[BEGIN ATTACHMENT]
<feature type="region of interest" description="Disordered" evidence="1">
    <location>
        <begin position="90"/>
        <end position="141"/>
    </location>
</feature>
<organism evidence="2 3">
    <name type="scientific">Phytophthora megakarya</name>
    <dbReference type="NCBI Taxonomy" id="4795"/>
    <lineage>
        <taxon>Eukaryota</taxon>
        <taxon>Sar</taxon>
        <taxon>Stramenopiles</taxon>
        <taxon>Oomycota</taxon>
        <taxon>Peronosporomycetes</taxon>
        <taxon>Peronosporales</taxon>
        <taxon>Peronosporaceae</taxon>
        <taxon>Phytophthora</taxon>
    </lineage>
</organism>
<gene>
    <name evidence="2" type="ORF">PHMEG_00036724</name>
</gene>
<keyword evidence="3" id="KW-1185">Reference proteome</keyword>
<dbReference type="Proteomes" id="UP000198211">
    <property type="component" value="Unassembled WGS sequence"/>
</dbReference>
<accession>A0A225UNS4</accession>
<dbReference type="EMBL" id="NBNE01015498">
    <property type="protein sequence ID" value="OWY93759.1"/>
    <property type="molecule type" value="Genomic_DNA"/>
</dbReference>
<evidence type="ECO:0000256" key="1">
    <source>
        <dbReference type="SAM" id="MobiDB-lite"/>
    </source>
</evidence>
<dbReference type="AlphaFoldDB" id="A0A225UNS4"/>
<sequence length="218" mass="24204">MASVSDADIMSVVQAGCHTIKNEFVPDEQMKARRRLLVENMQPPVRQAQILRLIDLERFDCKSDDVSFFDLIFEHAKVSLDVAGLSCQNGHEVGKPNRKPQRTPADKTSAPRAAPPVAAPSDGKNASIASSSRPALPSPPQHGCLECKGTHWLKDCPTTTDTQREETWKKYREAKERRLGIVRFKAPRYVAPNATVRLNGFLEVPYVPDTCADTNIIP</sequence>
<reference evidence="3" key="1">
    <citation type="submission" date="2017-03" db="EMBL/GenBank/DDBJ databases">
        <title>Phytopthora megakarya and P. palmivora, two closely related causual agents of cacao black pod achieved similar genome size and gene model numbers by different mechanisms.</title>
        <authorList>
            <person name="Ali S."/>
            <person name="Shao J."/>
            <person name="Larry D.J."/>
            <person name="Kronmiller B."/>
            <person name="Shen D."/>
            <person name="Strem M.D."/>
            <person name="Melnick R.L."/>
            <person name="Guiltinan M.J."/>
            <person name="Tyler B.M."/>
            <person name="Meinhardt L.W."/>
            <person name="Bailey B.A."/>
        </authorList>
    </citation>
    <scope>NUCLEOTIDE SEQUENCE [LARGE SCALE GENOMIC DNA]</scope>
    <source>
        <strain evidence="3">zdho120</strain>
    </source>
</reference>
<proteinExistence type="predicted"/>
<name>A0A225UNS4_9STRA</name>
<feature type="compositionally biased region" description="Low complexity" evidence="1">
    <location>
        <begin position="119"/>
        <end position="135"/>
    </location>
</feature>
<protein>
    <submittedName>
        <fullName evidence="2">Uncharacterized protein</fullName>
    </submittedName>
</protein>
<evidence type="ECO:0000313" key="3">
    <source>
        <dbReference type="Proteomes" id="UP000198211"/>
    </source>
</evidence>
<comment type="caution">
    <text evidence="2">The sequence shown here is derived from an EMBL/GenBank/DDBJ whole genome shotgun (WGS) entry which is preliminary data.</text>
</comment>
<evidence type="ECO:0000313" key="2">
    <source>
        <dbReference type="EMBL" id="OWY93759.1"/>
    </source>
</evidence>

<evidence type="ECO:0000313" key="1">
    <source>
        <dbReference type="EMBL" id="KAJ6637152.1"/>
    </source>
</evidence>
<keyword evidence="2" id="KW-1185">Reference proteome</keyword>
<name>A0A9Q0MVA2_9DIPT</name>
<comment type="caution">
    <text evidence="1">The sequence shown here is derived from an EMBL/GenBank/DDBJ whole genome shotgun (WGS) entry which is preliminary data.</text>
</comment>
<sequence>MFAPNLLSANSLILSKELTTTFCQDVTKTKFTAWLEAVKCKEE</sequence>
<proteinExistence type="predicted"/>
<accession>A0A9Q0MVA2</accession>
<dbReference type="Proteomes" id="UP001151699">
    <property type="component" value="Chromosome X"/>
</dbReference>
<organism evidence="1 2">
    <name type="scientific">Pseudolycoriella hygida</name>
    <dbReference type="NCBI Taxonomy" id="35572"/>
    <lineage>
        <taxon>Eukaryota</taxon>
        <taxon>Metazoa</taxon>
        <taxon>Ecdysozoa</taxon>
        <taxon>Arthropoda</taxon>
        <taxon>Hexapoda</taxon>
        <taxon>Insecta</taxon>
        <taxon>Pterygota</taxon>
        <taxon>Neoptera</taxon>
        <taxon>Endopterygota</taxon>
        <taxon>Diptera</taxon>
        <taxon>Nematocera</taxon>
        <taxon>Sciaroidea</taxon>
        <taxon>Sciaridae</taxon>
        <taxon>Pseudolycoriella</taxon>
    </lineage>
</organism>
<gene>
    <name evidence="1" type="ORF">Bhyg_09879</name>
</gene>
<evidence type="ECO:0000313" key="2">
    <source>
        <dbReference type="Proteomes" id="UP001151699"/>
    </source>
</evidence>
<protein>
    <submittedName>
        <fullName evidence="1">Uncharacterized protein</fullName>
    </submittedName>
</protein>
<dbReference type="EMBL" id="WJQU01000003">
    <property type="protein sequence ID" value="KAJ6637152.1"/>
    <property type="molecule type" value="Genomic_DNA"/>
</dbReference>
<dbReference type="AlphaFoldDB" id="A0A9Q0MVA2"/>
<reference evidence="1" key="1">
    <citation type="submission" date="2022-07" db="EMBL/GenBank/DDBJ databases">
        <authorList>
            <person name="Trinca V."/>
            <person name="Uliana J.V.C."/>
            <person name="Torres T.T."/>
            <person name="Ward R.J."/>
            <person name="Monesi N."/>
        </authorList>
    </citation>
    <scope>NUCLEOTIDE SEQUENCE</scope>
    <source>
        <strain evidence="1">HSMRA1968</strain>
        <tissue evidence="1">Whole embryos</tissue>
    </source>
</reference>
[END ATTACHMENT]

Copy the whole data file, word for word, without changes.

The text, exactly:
<feature type="region of interest" description="Disordered" evidence="1">
    <location>
        <begin position="90"/>
        <end position="141"/>
    </location>
</feature>
<organism evidence="2 3">
    <name type="scientific">Phytophthora megakarya</name>
    <dbReference type="NCBI Taxonomy" id="4795"/>
    <lineage>
        <taxon>Eukaryota</taxon>
        <taxon>Sar</taxon>
        <taxon>Stramenopiles</taxon>
        <taxon>Oomycota</taxon>
        <taxon>Peronosporomycetes</taxon>
        <taxon>Peronosporales</taxon>
        <taxon>Peronosporaceae</taxon>
        <taxon>Phytophthora</taxon>
    </lineage>
</organism>
<gene>
    <name evidence="2" type="ORF">PHMEG_00036724</name>
</gene>
<keyword evidence="3" id="KW-1185">Reference proteome</keyword>
<dbReference type="Proteomes" id="UP000198211">
    <property type="component" value="Unassembled WGS sequence"/>
</dbReference>
<accession>A0A225UNS4</accession>
<dbReference type="EMBL" id="NBNE01015498">
    <property type="protein sequence ID" value="OWY93759.1"/>
    <property type="molecule type" value="Genomic_DNA"/>
</dbReference>
<evidence type="ECO:0000256" key="1">
    <source>
        <dbReference type="SAM" id="MobiDB-lite"/>
    </source>
</evidence>
<dbReference type="AlphaFoldDB" id="A0A225UNS4"/>
<sequence length="218" mass="24204">MASVSDADIMSVVQAGCHTIKNEFVPDEQMKARRRLLVENMQPPVRQAQILRLIDLERFDCKSDDVSFFDLIFEHAKVSLDVAGLSCQNGHEVGKPNRKPQRTPADKTSAPRAAPPVAAPSDGKNASIASSSRPALPSPPQHGCLECKGTHWLKDCPTTTDTQREETWKKYREAKERRLGIVRFKAPRYVAPNATVRLNGFLEVPYVPDTCADTNIIP</sequence>
<reference evidence="3" key="1">
    <citation type="submission" date="2017-03" db="EMBL/GenBank/DDBJ databases">
        <title>Phytopthora megakarya and P. palmivora, two closely related causual agents of cacao black pod achieved similar genome size and gene model numbers by different mechanisms.</title>
        <authorList>
            <person name="Ali S."/>
            <person name="Shao J."/>
            <person name="Larry D.J."/>
            <person name="Kronmiller B."/>
            <person name="Shen D."/>
            <person name="Strem M.D."/>
            <person name="Melnick R.L."/>
            <person name="Guiltinan M.J."/>
            <person name="Tyler B.M."/>
            <person name="Meinhardt L.W."/>
            <person name="Bailey B.A."/>
        </authorList>
    </citation>
    <scope>NUCLEOTIDE SEQUENCE [LARGE SCALE GENOMIC DNA]</scope>
    <source>
        <strain evidence="3">zdho120</strain>
    </source>
</reference>
<proteinExistence type="predicted"/>
<name>A0A225UNS4_9STRA</name>
<feature type="compositionally biased region" description="Low complexity" evidence="1">
    <location>
        <begin position="119"/>
        <end position="135"/>
    </location>
</feature>
<protein>
    <submittedName>
        <fullName evidence="2">Uncharacterized protein</fullName>
    </submittedName>
</protein>
<evidence type="ECO:0000313" key="3">
    <source>
        <dbReference type="Proteomes" id="UP000198211"/>
    </source>
</evidence>
<comment type="caution">
    <text evidence="2">The sequence shown here is derived from an EMBL/GenBank/DDBJ whole genome shotgun (WGS) entry which is preliminary data.</text>
</comment>
<evidence type="ECO:0000313" key="2">
    <source>
        <dbReference type="EMBL" id="OWY93759.1"/>
    </source>
</evidence>

<evidence type="ECO:0000313" key="1">
    <source>
        <dbReference type="EMBL" id="KAJ6637152.1"/>
    </source>
</evidence>
<keyword evidence="2" id="KW-1185">Reference proteome</keyword>
<name>A0A9Q0MVA2_9DIPT</name>
<comment type="caution">
    <text evidence="1">The sequence shown here is derived from an EMBL/GenBank/DDBJ whole genome shotgun (WGS) entry which is preliminary data.</text>
</comment>
<sequence>MFAPNLLSANSLILSKELTTTFCQDVTKTKFTAWLEAVKCKEE</sequence>
<proteinExistence type="predicted"/>
<accession>A0A9Q0MVA2</accession>
<dbReference type="Proteomes" id="UP001151699">
    <property type="component" value="Chromosome X"/>
</dbReference>
<organism evidence="1 2">
    <name type="scientific">Pseudolycoriella hygida</name>
    <dbReference type="NCBI Taxonomy" id="35572"/>
    <lineage>
        <taxon>Eukaryota</taxon>
        <taxon>Metazoa</taxon>
        <taxon>Ecdysozoa</taxon>
        <taxon>Arthropoda</taxon>
        <taxon>Hexapoda</taxon>
        <taxon>Insecta</taxon>
        <taxon>Pterygota</taxon>
        <taxon>Neoptera</taxon>
        <taxon>Endopterygota</taxon>
        <taxon>Diptera</taxon>
        <taxon>Nematocera</taxon>
        <taxon>Sciaroidea</taxon>
        <taxon>Sciaridae</taxon>
        <taxon>Pseudolycoriella</taxon>
    </lineage>
</organism>
<gene>
    <name evidence="1" type="ORF">Bhyg_09879</name>
</gene>
<evidence type="ECO:0000313" key="2">
    <source>
        <dbReference type="Proteomes" id="UP001151699"/>
    </source>
</evidence>
<protein>
    <submittedName>
        <fullName evidence="1">Uncharacterized protein</fullName>
    </submittedName>
</protein>
<dbReference type="EMBL" id="WJQU01000003">
    <property type="protein sequence ID" value="KAJ6637152.1"/>
    <property type="molecule type" value="Genomic_DNA"/>
</dbReference>
<dbReference type="AlphaFoldDB" id="A0A9Q0MVA2"/>
<reference evidence="1" key="1">
    <citation type="submission" date="2022-07" db="EMBL/GenBank/DDBJ databases">
        <authorList>
            <person name="Trinca V."/>
            <person name="Uliana J.V.C."/>
            <person name="Torres T.T."/>
            <person name="Ward R.J."/>
            <person name="Monesi N."/>
        </authorList>
    </citation>
    <scope>NUCLEOTIDE SEQUENCE</scope>
    <source>
        <strain evidence="1">HSMRA1968</strain>
        <tissue evidence="1">Whole embryos</tissue>
    </source>
</reference>